Distinctive Male Peacock Love Call Allures Females From Afar
December 21, 2012

Distinctive Male Peacock Love Call Allures Females From Afar

[Watch Video: Male Peacock Demonstrates 'Hoot-Dash Display']

redOrbit Staff & Wire Reports - Your Universe Online

The distinctive sound made by male peacocks just before mating attracts female voyeurs for reasons currently unknown, a Duke University researcher has discovered.

The India peafowl's unique pre-copulation ritual, which is also referred to as the "hoot-dash display," involves the male members of the Phasianinae family dashing toward a female companion and squawking once before beginning the act of mating.

Jessica Yorzinski, a biologist at the Durham, North Carolina university, first observed the unique behavior at Keoladeo National Park in northwestern India.

While the birds have "a number of different courtship calls [the hoot-dash display] is the only one specifically associated with the moment before copulation, a time when the female is finally right in front of the male," she said in a statement.

Considering how closely the call came to the act of copulation, the reasons for the ritual have puzzled experts. After all, he already has attracted a mate, and the copulation process is about to begin“¦ so why would the peacock feel compelled to call attention to itself, especially when it is about to be in a rather compromising position.

"In a sense, they're advertizing that they're distracted and vulnerable. It would be wise for a predator to capitalize on that," Yorzinski said. So out of curiosity, she recorded the call made during the hoot-dash display, and then used it in an experiment to see how female peafowl would react to the sound.

She alternately played the pre-mating noise one day, followed by a silent control on the following, and videotaped the reaction of the free-range females in the area. As it turns out, the hoot sounds attracted female peafowl, as they spend more time in the vicinity of loudspeakers on the days it played than on the alternate days.

"To make sure the birds weren't simply drawn to any noise, Yorzinski repeated a similar experiment with captive birds in an outdoor enclosure at Duke University. There, a speaker played two different sounds: peacock copulation calls, or crow caws," representatives from the National Evolutionary Synthesis Center (NESCent), an evolutionary research center supported by Duke University, explained.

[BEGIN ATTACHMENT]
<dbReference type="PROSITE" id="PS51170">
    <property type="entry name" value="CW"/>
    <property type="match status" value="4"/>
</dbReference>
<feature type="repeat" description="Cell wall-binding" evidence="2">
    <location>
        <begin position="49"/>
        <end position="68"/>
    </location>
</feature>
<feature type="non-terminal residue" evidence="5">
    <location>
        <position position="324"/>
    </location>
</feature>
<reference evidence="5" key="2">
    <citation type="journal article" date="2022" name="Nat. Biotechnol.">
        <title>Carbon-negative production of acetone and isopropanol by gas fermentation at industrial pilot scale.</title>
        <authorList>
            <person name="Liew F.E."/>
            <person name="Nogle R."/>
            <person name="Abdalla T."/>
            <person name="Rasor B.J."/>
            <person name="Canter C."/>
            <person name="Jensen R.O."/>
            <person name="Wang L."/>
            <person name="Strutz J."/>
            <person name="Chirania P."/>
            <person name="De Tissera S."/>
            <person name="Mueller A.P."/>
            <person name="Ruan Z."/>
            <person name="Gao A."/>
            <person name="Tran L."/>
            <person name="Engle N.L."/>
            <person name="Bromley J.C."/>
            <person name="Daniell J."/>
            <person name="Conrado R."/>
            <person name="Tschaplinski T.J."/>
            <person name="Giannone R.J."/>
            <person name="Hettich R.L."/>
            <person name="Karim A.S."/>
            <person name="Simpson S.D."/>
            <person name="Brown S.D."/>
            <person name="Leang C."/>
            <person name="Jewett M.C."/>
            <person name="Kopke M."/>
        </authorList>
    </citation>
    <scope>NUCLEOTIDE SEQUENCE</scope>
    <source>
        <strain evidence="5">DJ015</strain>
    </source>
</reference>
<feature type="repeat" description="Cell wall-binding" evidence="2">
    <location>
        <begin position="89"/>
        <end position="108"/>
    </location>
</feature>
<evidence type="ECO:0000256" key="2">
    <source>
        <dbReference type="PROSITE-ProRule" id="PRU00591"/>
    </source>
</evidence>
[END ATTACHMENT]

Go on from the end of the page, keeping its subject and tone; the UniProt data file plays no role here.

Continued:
"The results matched what she found in the wild," they added. "Captive females paid little attention to the speakers when crow caws were playing, but when the love whoops were played, the females moved toward the source of sound and spent more time near the speaker."

The reasons for the female´s behavior, and what they might learn from the males' call, remain unknown, Yorzinski said. It is possible that the noise advertises the fact that a peacock has found a mating partner in the hopes that he will attract additional potential mates.

"That dating boost could make up for the risks involved in disclosing his whereabouts to potential predators, especially in the birds' native habitat in South Asia where dense trees and grasses make strutting males hard for females to spot," NESCent officials said.

If that's the case, though, why don't peacocks replicate the call in other situations, making it appear as though they are more successful in the mating game than they really are in the hopes of attract willing females? Again, researchers currently do not know the answer.

"One of the biggest unanswered questions is why males don't fake it," Yorzinski said. "I've heard males making false calls when there's no mate in sight, so there definitely is some level of cheating going on. Figuring out why they don't do it more often would be the key."